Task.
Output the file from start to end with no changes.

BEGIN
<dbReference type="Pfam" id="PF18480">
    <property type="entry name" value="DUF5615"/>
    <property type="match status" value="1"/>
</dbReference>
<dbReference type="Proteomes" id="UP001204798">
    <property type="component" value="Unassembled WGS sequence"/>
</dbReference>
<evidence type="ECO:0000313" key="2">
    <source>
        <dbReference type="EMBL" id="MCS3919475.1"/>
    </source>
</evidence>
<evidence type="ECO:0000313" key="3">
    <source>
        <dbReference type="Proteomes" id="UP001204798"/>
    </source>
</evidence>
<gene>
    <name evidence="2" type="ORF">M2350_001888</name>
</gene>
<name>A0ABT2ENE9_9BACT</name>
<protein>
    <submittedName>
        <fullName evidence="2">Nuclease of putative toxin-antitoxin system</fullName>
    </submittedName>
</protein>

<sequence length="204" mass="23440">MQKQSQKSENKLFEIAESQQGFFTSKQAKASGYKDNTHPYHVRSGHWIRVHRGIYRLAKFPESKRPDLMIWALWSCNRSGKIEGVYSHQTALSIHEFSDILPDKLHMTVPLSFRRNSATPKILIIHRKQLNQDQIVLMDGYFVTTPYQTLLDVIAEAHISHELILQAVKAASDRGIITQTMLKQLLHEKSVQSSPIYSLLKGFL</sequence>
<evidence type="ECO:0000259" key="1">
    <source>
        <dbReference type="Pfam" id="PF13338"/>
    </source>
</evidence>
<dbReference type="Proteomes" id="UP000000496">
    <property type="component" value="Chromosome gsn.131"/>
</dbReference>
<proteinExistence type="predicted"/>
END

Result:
<dbReference type="Pfam" id="PF18480">
    <property type="entry name" value="DUF5615"/>
    <property type="match status" value="1"/>
</dbReference>
<dbReference type="Proteomes" id="UP001204798">
    <property type="component" value="Unassembled WGS sequence"/>
</dbReference>
<evidence type="ECO:0000313" key="2">
    <source>
        <dbReference type="EMBL" id="MCS3919475.1"/>
    </source>
</evidence>
<evidence type="ECO:0000313" key="3">
    <source>
        <dbReference type="Proteomes" id="UP001204798"/>
    </source>
</evidence>
<gene>
    <name evidence="2" type="ORF">M2350_001888</name>
</gene>
<name>A0ABT2ENE9_9BACT</name>
<protein>
    <submittedName>
        <fullName evidence="2">Nuclease of putative toxin-antitoxin system</fullName>
    </submittedName>
</protein>

<sequence length="204" mass="23440">MQKQSQKSENKLFEIAESQQGFFTSKQAKASGYKDNTHPYHVRSGHWIRVHRGIYRLAKFPESKRPDLMIWALWSCNRSGKIEGVYSHQTALSIHEFSDILPDKLHMTVPLSFRRNSATPKILIIHRKQLNQDQIVLMDGYFVTTPYQTLLDVIAEAHISHELILQAVKAASDRGIITQTMLKQLLHEKSVQSSPIYSLLKGFL</sequence>
<evidence type="ECO:0000259" key="1">
    <source>
        <dbReference type="Pfam" id="PF13338"/>
    </source>
</evidence>
<dbReference type="Proteomes" id="UP000000496">
    <property type="component" value="Chromosome gsn.131"/>
</dbReference>
<proteinExistence type="predicted"/>